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A judge allows the publication of the video of the attack against the husband of Nancy Pelosi


The San Francisco court denies the request of the Prosecutor's Office and agrees with the media that requested access to police recordings to stop the spread of falsehoods.

A California judge ordered this Wednesday that recordings of the attack suffered by Paul Pelosi, husband of the former speaker of the House of Representatives, Democrat Nancy Pelosi, be allowed to be released at their San Francisco home in October, thus denying the request. of the Prosecutor's Office to keep them secret.

San Francisco Superior Court Judge Stephen M. Murphy ruled there was no argument for the videos not to be released, especially after prosecutors showed them at a December court hearing, according to attorney Thomas R. Burke, who represented The Associated Press and other news agencies in their attempt to gain access to these recordings.

David DePape in Berkeley, Calif., on Friday, December 13, 2013.Getty Images

The San Francisco Prosecutor's Office delivered the recordings to the judge on Wednesday, who asked the court clerk to distribute them to the media.

Paul Pelosi was sleeping on October 28 at the couple's home in San Francisco when an individual broke in and hit him with a hammer.

The Prosecutor's Office has filed charges against David DePape, 42, in connection with the attack.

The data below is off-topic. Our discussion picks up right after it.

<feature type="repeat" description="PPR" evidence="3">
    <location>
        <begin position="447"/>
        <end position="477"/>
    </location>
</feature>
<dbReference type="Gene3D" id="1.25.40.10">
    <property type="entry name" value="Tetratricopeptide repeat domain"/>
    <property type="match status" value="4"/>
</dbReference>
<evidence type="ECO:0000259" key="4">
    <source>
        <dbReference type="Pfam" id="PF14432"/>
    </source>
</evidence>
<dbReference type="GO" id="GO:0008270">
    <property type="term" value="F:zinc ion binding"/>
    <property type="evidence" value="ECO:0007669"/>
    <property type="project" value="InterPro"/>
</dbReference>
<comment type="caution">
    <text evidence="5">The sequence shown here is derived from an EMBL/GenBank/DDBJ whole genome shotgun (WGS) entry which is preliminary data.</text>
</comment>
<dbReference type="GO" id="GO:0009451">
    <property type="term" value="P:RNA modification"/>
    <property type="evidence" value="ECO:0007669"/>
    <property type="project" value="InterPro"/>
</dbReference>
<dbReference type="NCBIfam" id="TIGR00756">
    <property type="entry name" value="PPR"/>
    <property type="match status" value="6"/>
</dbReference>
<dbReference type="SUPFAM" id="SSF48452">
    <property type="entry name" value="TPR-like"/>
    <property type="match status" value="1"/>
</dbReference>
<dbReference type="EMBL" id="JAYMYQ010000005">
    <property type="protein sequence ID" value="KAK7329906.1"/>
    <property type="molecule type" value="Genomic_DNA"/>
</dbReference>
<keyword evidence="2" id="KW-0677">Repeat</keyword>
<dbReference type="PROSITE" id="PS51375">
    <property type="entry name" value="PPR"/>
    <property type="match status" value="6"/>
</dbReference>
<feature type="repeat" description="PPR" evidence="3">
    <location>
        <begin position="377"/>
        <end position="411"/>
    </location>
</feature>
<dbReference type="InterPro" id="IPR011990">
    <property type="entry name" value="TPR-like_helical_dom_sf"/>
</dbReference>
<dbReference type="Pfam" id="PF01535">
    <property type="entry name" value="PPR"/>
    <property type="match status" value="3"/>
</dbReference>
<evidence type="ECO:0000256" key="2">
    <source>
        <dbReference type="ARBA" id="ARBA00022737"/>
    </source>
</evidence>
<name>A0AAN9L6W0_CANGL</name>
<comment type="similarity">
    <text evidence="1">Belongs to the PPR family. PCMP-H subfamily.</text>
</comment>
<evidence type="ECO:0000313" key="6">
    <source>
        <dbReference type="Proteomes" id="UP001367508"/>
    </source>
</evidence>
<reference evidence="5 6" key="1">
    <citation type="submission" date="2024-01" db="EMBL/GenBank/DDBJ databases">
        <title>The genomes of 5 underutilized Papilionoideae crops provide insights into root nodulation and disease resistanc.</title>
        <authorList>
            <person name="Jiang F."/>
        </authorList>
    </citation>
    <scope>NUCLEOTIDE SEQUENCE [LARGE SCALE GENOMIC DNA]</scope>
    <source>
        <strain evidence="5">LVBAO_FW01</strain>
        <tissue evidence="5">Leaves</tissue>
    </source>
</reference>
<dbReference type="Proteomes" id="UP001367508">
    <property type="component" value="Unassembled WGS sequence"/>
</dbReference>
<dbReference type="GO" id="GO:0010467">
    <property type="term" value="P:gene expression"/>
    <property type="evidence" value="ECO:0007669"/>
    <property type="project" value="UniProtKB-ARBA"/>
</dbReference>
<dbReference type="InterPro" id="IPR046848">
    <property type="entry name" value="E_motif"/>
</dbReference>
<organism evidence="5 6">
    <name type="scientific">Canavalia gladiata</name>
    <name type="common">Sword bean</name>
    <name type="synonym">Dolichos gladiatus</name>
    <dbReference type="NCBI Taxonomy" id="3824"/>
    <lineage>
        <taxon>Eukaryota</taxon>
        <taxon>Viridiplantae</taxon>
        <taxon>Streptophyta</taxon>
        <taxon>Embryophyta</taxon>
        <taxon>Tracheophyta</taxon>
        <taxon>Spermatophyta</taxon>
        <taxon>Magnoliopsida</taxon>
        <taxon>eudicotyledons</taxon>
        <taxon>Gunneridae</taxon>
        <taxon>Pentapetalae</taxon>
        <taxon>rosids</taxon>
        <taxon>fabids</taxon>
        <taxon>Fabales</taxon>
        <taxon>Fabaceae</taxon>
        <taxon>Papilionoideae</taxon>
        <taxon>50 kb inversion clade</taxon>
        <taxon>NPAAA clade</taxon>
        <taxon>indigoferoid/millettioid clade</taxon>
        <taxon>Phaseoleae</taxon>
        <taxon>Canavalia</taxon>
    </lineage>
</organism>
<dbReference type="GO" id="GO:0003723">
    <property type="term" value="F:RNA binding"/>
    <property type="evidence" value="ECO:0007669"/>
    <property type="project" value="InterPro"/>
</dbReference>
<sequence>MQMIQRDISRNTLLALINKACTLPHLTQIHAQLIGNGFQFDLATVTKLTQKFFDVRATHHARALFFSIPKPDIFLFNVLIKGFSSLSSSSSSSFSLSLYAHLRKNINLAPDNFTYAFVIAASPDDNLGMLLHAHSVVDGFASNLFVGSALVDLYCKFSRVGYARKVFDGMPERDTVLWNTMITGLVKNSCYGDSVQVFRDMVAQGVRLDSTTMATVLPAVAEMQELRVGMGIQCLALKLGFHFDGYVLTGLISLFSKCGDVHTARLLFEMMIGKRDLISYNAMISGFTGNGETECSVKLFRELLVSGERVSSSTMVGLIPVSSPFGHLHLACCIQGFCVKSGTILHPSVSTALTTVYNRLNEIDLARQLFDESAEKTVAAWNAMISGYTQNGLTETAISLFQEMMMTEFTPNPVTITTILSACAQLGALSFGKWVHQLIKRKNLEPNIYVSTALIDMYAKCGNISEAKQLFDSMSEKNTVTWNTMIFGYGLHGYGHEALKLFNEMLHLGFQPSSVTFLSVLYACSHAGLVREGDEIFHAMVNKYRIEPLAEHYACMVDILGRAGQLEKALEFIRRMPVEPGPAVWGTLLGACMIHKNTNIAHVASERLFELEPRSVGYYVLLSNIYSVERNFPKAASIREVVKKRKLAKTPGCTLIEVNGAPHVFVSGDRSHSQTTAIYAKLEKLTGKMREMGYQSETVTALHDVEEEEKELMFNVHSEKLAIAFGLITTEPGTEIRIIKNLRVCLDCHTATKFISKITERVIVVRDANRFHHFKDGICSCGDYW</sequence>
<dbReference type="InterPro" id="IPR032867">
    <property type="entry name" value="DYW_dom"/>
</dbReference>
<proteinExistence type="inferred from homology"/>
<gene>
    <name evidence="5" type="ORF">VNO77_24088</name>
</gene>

During the preliminary hearing in December, prosecutors reproduced fragments of the call that Paul Pelosi made to the 911 emergency telephone number, and images captured by the surveillance cameras of the Capitol Police, the body cameras of the two agents who went to the house , and the video of the DePape interrogation.

[The man who assaulted the husband of Nancy Pelosi planned to attack Tom Hanks, the son of Joe Biden and the governor of California]

But when the media asked for copies of those recordings, the Prosecutor's Office refused to hand them over, claiming that making the images public would only allow people to manipulate them in their quest to spread false information.

The attack, which occurred days before the 2022 midterm elections, sparked intense speculation that fueled the spread of false information.

The media argued before the judge precisely that publishing the recordings will help disprove any false information circulating on the Internet about the attack.

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"You can't take away the public's right of access just because of concerns about conspiracy theories," said Thomas R. Burke, a lawyer for The Associated Press.

Among the media that requested the dissemination of the images are The New York Times, The Washington Post, Los Angeles Times, San Francisco Chronicle, CNN, Fox News, CBS, ABC, NBC and NPR.

[A woman called 911 after letting a killer use her phone in Yakima, Washington]

DePape pleaded not guilty in December to six criminal charges, including attempted murder.

Police say the man told them there was "evil in Washington" and that he wanted to hurt Nancy Pelosi because she was second in line to the White House (after the vice president).

The Democrats lost their majority in the House of Representatives in the November elections.

Republicans chose California Rep. Kevin McCarthy as their new spokesperson.

Pelosi will remain in Congress, but has resigned as Democratic leader.

She was replaced by Hakeem Jeffries, from New York.

Source: telemundo

All news articles on 2023-01-26

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